Author Archives: LeslieR
Recently President Obama called for businesses to create new opportunities for students through classroom technology. In his speech at the White House Science Fair this week, he spoke about some of the amazing innovations young students have created in the past year and emphasized there is still significant talent to be tapped.
Esri has responded to the President’s request in a remarkable way. During Tuesday’s event, President Jack Dangermond announced that Esri has pledged $1 billion to make its mapping software available to more than 100,000 public schools. This pledge, along with those from other businesses and nonprofit organizations, will have a significant impact on building up our youth for the future.
In an interview with Trish Regan on Bloomberg Television’s “Street Smart,” Dangermond said, “We are challenged by getting new workers to work in (the GIS) field.” He goes on to say that this technology will help kids in school do projects that may eventually have a true impact on the communities they live in. The goal of the $1 billion pledge is to get students working with the software from a young age so they may become interested in STEM (Science Technology Engineering Math) careers years before they start working. Esri will be conducting workshops this summer to help teachers understand the software and help them integrate it into their curriculum.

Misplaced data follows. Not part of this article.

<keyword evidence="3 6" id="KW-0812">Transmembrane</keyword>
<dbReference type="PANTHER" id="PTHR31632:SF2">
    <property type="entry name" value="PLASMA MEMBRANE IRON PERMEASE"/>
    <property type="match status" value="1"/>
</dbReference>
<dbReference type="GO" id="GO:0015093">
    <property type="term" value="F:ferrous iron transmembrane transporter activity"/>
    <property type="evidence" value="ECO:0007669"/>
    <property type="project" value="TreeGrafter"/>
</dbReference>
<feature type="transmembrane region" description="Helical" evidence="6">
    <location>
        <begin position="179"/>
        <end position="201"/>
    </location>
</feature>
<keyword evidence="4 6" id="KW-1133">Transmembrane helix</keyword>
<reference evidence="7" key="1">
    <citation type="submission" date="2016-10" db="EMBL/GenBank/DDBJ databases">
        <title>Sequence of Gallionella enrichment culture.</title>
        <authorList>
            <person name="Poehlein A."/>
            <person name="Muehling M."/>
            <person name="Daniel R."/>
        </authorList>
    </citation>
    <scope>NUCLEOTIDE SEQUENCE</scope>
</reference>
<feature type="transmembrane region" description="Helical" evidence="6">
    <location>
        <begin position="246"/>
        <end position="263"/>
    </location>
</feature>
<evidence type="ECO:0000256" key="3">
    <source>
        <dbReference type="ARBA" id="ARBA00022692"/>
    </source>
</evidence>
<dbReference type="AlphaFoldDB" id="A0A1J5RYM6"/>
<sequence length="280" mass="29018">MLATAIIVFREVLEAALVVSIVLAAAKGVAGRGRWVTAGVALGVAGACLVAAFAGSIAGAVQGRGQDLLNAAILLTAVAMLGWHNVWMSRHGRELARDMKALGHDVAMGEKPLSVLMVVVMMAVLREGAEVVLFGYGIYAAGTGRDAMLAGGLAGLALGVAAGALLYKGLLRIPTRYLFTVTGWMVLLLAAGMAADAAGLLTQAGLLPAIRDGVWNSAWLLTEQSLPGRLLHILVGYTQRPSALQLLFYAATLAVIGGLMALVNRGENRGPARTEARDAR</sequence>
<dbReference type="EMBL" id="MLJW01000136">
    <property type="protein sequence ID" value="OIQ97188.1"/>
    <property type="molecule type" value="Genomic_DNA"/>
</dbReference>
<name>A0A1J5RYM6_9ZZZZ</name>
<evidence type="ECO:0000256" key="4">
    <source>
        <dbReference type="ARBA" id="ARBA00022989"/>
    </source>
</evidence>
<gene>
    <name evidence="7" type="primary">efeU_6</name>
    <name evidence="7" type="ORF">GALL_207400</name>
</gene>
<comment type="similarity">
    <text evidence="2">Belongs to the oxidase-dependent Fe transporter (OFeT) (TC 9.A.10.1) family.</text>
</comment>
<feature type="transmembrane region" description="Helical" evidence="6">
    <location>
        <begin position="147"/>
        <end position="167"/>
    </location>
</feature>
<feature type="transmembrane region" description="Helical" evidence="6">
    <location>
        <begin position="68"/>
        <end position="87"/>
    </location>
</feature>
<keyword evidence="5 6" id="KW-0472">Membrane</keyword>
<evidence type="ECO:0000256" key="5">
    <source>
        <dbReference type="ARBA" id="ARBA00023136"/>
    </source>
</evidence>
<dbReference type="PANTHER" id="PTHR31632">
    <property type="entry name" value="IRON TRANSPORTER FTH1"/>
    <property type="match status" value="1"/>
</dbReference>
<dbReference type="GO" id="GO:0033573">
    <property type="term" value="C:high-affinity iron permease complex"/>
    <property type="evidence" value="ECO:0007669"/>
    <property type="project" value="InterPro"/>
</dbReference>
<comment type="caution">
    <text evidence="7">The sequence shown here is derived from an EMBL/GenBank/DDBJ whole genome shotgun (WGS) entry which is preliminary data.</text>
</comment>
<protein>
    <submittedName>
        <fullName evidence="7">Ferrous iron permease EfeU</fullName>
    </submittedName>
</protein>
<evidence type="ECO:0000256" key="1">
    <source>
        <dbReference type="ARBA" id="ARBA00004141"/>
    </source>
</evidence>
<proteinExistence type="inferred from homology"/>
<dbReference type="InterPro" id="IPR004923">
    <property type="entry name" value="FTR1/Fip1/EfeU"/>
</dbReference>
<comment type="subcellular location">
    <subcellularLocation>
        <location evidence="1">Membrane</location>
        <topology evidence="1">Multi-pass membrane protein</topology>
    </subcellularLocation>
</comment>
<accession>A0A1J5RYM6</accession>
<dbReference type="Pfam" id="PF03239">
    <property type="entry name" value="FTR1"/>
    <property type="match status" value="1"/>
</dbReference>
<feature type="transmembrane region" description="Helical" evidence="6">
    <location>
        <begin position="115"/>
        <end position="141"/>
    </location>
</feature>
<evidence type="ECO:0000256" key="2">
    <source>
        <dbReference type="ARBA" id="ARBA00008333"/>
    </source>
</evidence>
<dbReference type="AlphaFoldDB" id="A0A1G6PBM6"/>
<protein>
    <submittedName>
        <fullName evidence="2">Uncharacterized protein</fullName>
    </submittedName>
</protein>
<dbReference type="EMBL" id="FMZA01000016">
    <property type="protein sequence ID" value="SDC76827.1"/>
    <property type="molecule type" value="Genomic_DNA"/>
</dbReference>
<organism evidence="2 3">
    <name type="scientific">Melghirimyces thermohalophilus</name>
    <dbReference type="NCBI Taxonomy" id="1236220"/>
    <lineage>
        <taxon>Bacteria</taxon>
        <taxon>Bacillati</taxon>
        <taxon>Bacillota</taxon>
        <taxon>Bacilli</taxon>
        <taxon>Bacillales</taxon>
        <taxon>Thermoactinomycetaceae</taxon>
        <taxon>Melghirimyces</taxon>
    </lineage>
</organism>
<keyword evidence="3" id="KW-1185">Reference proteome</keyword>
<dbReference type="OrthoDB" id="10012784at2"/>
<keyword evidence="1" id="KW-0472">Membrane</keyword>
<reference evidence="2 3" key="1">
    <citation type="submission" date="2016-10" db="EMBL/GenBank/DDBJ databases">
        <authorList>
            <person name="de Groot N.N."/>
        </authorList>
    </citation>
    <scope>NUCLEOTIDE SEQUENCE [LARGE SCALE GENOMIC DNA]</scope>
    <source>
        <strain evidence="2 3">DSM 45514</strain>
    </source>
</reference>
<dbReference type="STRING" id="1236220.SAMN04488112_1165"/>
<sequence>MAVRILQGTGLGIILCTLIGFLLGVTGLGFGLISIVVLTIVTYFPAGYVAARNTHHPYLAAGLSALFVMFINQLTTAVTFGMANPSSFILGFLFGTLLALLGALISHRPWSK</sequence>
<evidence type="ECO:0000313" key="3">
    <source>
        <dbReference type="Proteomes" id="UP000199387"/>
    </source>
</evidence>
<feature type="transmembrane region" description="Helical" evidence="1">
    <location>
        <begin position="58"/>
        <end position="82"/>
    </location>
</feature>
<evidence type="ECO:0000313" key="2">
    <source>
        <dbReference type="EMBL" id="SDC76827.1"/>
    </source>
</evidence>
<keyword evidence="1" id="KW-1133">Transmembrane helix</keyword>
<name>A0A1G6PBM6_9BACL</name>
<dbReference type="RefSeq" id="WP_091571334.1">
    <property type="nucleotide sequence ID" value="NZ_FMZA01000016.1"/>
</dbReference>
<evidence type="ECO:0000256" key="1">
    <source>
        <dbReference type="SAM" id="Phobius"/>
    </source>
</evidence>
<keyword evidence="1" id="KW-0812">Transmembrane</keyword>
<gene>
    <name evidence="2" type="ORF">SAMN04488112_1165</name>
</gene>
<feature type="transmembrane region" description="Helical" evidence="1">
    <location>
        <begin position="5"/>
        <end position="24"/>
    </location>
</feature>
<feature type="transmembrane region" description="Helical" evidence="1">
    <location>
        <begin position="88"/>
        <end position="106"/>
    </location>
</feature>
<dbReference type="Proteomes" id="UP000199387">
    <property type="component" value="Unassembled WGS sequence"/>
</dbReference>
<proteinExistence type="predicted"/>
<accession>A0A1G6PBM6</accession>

Hear more about this inspiring initiative:
This week a group of 25 students began their summer internships at Esri, including several in regional offices, bringing the total to 34 to date. They represent schools from coast to coast across the US and as far away as Italy.